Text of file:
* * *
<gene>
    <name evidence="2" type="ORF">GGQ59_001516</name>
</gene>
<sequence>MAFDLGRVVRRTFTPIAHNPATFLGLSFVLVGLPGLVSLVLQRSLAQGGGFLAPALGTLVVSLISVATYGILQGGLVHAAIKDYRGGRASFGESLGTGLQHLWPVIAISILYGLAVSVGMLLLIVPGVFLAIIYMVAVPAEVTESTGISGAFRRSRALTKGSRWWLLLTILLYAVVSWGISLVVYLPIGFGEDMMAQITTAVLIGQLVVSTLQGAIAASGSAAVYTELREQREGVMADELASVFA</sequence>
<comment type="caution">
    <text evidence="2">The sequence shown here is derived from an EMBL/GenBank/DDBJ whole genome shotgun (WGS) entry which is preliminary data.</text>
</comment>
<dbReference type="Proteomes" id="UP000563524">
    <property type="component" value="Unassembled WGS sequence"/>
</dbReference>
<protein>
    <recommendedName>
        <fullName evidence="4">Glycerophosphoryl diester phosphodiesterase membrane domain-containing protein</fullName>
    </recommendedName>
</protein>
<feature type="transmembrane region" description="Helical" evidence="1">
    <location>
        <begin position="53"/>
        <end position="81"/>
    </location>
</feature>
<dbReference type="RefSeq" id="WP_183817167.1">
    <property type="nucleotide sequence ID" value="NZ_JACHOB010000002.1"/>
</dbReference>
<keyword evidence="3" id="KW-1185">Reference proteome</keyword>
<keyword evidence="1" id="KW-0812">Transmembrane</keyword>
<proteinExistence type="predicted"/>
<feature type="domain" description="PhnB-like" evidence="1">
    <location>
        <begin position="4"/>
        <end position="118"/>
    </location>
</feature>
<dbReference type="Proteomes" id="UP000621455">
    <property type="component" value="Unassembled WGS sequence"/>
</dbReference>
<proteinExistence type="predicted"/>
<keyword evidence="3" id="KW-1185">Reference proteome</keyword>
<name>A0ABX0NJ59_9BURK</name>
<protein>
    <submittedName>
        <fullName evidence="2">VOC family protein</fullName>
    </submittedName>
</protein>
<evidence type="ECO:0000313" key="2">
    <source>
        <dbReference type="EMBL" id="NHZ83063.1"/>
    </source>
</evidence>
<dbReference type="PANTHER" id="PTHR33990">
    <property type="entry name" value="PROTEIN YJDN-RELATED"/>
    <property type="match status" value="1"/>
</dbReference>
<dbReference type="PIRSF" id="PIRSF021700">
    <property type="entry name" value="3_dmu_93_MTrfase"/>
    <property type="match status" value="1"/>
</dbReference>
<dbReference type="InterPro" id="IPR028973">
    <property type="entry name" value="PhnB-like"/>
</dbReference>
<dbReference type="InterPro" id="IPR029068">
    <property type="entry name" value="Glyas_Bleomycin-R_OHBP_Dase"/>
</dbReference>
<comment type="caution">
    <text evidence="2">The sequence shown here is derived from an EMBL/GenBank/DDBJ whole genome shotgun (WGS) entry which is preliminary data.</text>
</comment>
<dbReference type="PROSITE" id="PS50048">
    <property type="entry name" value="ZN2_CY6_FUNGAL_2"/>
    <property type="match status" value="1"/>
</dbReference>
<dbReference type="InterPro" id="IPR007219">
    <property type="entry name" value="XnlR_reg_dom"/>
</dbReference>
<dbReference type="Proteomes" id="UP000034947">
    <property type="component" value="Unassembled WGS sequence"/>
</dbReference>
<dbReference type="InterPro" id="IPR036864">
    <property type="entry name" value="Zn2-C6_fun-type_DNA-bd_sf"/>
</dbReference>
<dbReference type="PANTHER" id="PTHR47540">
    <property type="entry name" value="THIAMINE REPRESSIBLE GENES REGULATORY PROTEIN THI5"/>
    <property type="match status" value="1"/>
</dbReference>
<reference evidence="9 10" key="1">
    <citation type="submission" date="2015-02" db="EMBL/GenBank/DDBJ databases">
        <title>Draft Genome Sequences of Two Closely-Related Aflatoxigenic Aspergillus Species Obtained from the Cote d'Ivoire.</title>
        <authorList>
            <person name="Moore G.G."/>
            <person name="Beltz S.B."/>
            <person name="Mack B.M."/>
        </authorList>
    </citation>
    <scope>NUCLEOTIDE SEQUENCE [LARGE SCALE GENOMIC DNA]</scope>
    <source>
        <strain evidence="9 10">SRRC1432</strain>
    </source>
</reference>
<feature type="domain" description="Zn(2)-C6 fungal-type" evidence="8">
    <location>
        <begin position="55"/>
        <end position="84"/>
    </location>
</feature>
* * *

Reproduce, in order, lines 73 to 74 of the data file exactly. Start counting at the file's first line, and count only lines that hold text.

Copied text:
</dbReference>
<dbReference type="Proteomes" id="UP000034947">